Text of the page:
Curator Melissa Wolfe talks about the inspiration we can all take away from the Columbus Museum of Arts newest exhibition showcasing the work of home town hero George Bellows. George Bellows and the American Experience through January 4, 2014. This exhibition follows on the heels of a major retrospective of the artist organized by the [...]
The Remarkable Roberta Peters
I interviewed soprano Roberta Peters for print a number of years ago, just after she celebrated the 50th anniversary of her Metropolitan Opera debut (November 17, 1950 as Zerlina in Mozart’s Don Giovanni).
This performance was not only the 20-year-old’s Met debut, it was her first professional appearance on any stage. She went on as the understudy on a few hours notice, in a cast of seasoned professionals including Eleanor Steber, Ljuba Welitsch and Jerome Hines. Fritz Reiner conducted, no less. (“He told me, ‘Dunt vurry dollink. Ven I point, you zink!’”)
There followed a career that for all I know may be on going in 2010. Miss Peters sang over five hundred Met performances in thirty-five years.
Out of curiosity I looked her up recently on YouTube and I was floored at what I found: a 1994 performance of Casta diva from Vincenzo Bellini‘s opera Norma. I didn’t know this existed, and I’m still buzzed by the remarkable technique, the flawless line and the superb musicianship. Roberta Peters was sixty-four years old here. Watch,Â listen and learn:
Roberta Peters had a Met-centric career. She sang in London, Moscow and Vienna but she was busiest at home. She was Ed Sullivan’s most popular TV guest. She was crossover, long before the term was widely used.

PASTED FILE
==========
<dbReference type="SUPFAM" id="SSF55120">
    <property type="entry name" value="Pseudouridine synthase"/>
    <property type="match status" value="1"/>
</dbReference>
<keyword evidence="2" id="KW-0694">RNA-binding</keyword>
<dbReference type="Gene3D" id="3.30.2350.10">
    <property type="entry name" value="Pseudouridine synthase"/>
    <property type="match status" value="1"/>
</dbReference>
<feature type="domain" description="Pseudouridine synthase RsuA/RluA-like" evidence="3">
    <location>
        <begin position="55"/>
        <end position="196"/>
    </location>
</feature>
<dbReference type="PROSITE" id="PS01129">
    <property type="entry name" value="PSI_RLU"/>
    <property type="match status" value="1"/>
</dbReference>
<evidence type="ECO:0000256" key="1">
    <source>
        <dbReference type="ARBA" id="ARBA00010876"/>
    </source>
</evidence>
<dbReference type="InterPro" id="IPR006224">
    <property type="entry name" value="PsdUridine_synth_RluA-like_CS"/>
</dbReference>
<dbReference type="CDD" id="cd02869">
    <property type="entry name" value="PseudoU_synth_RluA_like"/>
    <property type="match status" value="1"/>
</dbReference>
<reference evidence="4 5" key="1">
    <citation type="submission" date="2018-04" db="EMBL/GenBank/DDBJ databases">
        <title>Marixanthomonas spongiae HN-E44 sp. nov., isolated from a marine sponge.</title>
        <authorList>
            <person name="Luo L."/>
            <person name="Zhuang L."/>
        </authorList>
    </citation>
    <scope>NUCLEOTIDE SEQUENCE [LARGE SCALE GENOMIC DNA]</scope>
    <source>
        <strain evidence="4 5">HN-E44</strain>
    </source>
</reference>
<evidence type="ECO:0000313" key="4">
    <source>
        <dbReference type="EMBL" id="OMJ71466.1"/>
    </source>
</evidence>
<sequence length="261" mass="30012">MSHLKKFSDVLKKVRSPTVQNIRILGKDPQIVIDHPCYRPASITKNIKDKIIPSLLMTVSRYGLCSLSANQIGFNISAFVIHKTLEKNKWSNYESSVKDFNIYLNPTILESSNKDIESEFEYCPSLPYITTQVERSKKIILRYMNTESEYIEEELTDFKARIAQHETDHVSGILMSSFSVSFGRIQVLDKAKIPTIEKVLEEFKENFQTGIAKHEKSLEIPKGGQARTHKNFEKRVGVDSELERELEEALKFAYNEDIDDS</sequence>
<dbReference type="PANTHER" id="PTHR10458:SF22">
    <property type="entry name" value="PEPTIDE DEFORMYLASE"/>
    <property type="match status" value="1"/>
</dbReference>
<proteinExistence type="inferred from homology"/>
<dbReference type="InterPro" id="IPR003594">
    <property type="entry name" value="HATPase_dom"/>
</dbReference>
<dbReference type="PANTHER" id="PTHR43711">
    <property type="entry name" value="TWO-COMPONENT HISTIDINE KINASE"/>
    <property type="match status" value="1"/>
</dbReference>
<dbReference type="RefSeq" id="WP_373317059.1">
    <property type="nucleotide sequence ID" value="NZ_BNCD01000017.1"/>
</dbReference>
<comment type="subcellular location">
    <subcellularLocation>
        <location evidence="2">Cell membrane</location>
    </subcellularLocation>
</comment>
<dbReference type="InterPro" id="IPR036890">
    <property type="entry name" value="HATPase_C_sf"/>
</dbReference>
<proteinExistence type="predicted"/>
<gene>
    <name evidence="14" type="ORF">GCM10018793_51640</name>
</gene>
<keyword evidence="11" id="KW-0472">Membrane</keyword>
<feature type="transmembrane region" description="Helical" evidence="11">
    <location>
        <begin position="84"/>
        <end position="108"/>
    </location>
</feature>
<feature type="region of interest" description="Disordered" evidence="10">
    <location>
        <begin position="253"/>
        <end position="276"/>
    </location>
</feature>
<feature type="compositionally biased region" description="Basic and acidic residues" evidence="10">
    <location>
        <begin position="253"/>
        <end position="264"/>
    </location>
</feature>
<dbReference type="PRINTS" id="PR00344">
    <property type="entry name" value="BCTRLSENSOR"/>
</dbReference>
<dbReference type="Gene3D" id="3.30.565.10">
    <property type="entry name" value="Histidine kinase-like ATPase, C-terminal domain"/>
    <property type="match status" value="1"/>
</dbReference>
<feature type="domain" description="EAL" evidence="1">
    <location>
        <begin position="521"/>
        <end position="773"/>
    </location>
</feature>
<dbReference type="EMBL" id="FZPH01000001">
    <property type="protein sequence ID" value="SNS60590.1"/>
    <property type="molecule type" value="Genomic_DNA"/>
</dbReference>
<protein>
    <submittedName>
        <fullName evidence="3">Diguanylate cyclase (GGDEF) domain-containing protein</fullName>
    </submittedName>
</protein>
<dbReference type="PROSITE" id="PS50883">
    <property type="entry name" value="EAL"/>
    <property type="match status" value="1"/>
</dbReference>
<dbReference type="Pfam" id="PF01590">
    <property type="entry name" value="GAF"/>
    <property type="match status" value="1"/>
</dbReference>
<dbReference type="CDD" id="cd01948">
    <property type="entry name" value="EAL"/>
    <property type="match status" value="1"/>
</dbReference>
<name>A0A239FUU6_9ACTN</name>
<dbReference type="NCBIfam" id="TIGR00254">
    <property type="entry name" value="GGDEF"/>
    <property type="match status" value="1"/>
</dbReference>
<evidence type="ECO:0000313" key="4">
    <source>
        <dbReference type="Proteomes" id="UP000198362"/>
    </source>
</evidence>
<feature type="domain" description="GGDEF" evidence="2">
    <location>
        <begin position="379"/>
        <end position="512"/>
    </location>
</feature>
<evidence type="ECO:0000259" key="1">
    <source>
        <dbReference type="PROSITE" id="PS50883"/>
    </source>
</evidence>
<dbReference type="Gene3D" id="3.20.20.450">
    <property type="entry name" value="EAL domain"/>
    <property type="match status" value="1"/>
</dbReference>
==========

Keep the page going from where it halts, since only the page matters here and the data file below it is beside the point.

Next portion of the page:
Grand opera, show tunes, musicals: You name it she sang it and people admired her for over forty years. But I was unprepared for the warm legato spin of her singing in thisÂ Norma clip. To give you some contrast, to let you hear how little her voice deteriorated, here’s Roberta Peters in 1955:
“I stress again and again. Singers must practice. They must keep their voices exercised. And you must know what suits you and stick to it. I almost never left my fach. The coloratura, soprano leggero roles. Later I did a few Bohemes and Traviatas away from the Met. I do regret not singing I puritani although I did record the arias. My one favorite role was Salome. I loved that. When she sings, Ach, ich habe deine Mund gekusst!,” I always get chills.”
Me, too. Maybe not from the unsung Salome, but that 1994 Norma excerpt has me verklept.